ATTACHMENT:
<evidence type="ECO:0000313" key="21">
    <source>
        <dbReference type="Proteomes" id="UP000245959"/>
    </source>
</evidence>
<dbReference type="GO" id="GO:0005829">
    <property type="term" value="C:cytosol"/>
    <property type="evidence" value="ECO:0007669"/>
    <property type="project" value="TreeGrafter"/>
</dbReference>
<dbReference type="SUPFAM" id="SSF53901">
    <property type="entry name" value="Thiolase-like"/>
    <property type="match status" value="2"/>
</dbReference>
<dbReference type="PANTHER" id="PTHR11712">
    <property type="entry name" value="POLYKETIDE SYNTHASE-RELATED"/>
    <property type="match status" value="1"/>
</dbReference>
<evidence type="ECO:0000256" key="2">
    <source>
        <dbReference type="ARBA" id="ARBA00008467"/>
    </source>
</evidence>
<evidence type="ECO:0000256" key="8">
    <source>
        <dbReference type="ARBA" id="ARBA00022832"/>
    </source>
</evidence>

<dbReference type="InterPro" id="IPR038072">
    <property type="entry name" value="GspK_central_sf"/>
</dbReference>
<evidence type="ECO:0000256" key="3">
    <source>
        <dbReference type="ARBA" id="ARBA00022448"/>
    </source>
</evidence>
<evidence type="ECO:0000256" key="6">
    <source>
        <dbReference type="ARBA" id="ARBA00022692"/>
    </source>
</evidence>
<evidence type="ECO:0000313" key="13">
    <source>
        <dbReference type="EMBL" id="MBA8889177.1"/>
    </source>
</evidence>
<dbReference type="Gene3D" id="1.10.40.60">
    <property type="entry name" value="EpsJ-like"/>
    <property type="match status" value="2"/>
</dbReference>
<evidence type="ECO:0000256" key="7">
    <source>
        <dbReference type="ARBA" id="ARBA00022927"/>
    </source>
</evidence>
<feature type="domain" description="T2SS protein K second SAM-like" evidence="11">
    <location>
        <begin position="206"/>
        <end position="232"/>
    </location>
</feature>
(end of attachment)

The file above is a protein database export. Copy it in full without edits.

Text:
<evidence type="ECO:0000313" key="21">
    <source>
        <dbReference type="Proteomes" id="UP000245959"/>
    </source>
</evidence>
<dbReference type="GO" id="GO:0005829">
    <property type="term" value="C:cytosol"/>
    <property type="evidence" value="ECO:0007669"/>
    <property type="project" value="TreeGrafter"/>
</dbReference>
<dbReference type="SUPFAM" id="SSF53901">
    <property type="entry name" value="Thiolase-like"/>
    <property type="match status" value="2"/>
</dbReference>
<dbReference type="PANTHER" id="PTHR11712">
    <property type="entry name" value="POLYKETIDE SYNTHASE-RELATED"/>
    <property type="match status" value="1"/>
</dbReference>
<evidence type="ECO:0000256" key="2">
    <source>
        <dbReference type="ARBA" id="ARBA00008467"/>
    </source>
</evidence>
<evidence type="ECO:0000256" key="8">
    <source>
        <dbReference type="ARBA" id="ARBA00022832"/>
    </source>
</evidence>

<dbReference type="InterPro" id="IPR038072">
    <property type="entry name" value="GspK_central_sf"/>
</dbReference>
<evidence type="ECO:0000256" key="3">
    <source>
        <dbReference type="ARBA" id="ARBA00022448"/>
    </source>
</evidence>
<evidence type="ECO:0000256" key="6">
    <source>
        <dbReference type="ARBA" id="ARBA00022692"/>
    </source>
</evidence>
<evidence type="ECO:0000313" key="13">
    <source>
        <dbReference type="EMBL" id="MBA8889177.1"/>
    </source>
</evidence>
<dbReference type="Gene3D" id="1.10.40.60">
    <property type="entry name" value="EpsJ-like"/>
    <property type="match status" value="2"/>
</dbReference>
<evidence type="ECO:0000256" key="7">
    <source>
        <dbReference type="ARBA" id="ARBA00022927"/>
    </source>
</evidence>
<feature type="domain" description="T2SS protein K second SAM-like" evidence="11">
    <location>
        <begin position="206"/>
        <end position="232"/>
    </location>
</feature>